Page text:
Hold on to your toque.
Al Gore told us that the brutal New Years cold snap was evidence of anthropogenic global warming. It fell to climate scientist-activist Michael Mann to flesh out the thesis: "[C]limate model simulations indicate that we can expect more intense nor’easters as human-caused climate change continues to warm the oceans." Just for good measure, Mann took a hearty slash at those who wonder whether the deepest freeze in memory was indeed caused by global warming (including, presumably, President Trump). "So, to the climate change doubters and deniers out there, the unusual weather we’re seeing this winter is in no way evidence against climate change. It is an example of precisely the sort of extreme winter weather we expect because of climate change."
This morning the Associated Press is reporting on a new study based not on climate models but actual historical weather records dating from the late nineteenth century. It has found that "the Arctic blast really wasn't global warming but a freak of nature." Or, as the scientists themselves concluded, "this was an exceptional two-week cold wave in the area in the current climate. Cold outbreaks like this are getting warmer (less frequent) due to global warming, but cold waves still occur somewhere in North America almost every winter."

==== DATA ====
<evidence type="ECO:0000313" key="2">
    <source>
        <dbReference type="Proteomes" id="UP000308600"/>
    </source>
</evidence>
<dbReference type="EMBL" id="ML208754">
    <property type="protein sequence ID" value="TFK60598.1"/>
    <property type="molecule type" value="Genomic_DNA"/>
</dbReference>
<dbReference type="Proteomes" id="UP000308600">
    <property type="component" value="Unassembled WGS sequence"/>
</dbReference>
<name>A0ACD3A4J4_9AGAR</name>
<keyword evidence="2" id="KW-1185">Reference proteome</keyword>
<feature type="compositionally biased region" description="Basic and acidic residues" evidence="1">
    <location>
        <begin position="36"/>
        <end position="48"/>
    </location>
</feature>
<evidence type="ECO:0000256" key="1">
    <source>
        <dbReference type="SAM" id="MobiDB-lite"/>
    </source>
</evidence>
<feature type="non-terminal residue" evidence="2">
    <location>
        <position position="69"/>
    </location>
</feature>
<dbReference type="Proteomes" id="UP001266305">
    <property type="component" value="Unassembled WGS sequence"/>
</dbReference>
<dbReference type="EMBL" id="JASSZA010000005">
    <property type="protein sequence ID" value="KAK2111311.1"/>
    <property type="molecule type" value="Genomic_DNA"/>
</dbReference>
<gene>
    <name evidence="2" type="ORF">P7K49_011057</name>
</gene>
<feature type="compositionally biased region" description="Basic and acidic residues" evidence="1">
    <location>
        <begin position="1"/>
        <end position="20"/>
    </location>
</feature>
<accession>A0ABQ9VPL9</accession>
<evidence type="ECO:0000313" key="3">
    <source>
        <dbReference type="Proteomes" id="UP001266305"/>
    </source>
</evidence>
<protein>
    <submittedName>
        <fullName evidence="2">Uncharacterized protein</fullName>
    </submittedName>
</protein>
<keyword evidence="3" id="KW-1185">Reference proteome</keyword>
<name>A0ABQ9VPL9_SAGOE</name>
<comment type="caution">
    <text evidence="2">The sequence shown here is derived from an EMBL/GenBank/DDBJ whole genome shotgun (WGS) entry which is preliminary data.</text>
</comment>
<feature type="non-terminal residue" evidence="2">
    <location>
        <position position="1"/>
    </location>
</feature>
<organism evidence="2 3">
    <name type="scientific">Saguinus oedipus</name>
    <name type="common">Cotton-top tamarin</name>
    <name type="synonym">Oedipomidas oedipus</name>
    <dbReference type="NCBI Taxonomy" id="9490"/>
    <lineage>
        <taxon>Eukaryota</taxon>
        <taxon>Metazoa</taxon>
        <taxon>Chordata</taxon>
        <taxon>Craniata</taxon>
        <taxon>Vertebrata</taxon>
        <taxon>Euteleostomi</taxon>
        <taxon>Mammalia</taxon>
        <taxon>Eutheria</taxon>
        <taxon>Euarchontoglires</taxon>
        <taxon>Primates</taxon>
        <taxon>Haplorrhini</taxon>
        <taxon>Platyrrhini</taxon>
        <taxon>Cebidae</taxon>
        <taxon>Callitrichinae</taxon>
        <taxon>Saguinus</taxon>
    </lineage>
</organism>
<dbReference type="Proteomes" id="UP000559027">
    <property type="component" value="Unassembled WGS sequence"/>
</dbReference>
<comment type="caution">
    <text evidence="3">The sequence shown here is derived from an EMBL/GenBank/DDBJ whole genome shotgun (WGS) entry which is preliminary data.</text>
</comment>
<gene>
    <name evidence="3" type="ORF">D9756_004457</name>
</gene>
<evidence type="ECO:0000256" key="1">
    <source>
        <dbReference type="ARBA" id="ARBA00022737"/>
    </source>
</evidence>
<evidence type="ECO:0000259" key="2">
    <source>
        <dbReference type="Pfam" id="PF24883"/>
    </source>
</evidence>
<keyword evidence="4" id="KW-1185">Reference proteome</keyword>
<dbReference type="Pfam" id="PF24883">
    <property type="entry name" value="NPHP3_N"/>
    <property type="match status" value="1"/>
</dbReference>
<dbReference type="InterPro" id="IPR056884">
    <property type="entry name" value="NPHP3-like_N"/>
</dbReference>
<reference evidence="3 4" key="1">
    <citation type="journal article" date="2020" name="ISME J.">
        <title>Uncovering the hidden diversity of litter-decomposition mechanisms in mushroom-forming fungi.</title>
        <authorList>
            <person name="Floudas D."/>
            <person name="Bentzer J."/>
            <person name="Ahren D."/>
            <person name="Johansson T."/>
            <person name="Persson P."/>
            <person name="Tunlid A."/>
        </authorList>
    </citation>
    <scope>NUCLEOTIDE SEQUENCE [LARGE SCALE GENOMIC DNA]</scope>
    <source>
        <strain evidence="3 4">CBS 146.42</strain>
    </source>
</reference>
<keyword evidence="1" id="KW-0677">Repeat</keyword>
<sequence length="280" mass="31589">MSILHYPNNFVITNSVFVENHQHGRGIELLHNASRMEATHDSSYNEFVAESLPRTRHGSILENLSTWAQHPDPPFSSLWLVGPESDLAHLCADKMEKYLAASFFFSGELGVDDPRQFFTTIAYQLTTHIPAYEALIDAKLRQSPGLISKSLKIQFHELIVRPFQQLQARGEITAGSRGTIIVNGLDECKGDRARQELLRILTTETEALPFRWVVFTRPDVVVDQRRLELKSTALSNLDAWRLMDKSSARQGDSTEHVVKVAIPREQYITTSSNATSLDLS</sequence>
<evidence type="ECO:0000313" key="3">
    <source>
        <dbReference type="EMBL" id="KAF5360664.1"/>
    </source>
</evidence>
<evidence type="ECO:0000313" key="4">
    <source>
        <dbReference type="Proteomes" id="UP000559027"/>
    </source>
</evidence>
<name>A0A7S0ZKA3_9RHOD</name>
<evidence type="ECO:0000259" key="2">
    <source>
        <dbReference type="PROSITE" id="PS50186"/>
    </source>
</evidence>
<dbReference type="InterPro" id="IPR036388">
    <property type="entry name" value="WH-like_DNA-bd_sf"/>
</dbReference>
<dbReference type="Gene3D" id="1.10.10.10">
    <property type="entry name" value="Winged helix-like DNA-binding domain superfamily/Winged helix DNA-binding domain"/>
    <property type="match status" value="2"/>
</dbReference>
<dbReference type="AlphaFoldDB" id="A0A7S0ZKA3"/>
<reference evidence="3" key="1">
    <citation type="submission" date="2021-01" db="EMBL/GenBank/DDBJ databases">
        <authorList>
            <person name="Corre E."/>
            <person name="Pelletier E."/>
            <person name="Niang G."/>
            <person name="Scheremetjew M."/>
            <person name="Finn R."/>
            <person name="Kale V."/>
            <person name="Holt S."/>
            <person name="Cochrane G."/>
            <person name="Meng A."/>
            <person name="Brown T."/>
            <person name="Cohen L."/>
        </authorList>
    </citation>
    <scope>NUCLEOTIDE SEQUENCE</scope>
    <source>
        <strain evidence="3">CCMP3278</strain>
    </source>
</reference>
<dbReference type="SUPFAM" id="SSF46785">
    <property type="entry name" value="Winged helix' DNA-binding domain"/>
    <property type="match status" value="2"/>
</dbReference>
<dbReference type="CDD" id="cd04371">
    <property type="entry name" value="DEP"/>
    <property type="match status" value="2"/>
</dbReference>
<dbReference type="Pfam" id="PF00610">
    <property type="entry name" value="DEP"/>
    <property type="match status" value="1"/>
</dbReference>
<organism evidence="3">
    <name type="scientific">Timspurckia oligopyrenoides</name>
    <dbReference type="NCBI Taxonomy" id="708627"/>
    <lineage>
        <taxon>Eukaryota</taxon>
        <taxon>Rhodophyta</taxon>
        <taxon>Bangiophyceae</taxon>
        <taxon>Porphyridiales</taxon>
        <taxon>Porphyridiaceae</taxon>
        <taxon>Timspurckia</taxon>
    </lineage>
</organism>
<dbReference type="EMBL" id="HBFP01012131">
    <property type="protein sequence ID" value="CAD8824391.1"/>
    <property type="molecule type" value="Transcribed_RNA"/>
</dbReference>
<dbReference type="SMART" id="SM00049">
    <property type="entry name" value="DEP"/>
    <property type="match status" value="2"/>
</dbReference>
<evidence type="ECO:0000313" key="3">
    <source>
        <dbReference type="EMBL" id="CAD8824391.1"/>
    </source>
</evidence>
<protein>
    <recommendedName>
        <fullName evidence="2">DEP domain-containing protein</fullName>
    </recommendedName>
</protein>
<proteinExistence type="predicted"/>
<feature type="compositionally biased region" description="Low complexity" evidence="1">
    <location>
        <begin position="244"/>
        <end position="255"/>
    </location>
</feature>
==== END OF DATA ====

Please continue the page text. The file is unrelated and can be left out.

But how exceptional was this cold outbreak? New York Times journalist-activist Henry Fountain reported last week that, in fact, "scientists have been puzzled by data that at first seems counterintuitive: Despite an undeniable overall year-round warming trend, winters in North America and Europe have trended cooler over the past quarter-century." Fountain cites Marlene Kretschmer, a researcher at the Potsdam Institute for Climate Impact Research in Germany: “We’re trying to understand these dynamic processes that lead to cold winters."
Plainly, a new climate consensus is emerging, alongside a more focused media-relations strategy for selling it. As the northern hemisphere thaws out, we must redouble our efforts to make obstinate real-world temperature data fit the models, while diverting an increasingly skeptical public with heart-rending stories about boiled bats, iced iguanas, disrupted sea turtle reproduction, and coral loss. Given the likelihood that more North Americans than ever will want to cast off their parkas for a little Caribbean fun-in-the-sun this winter, it really is a brilliant strategy.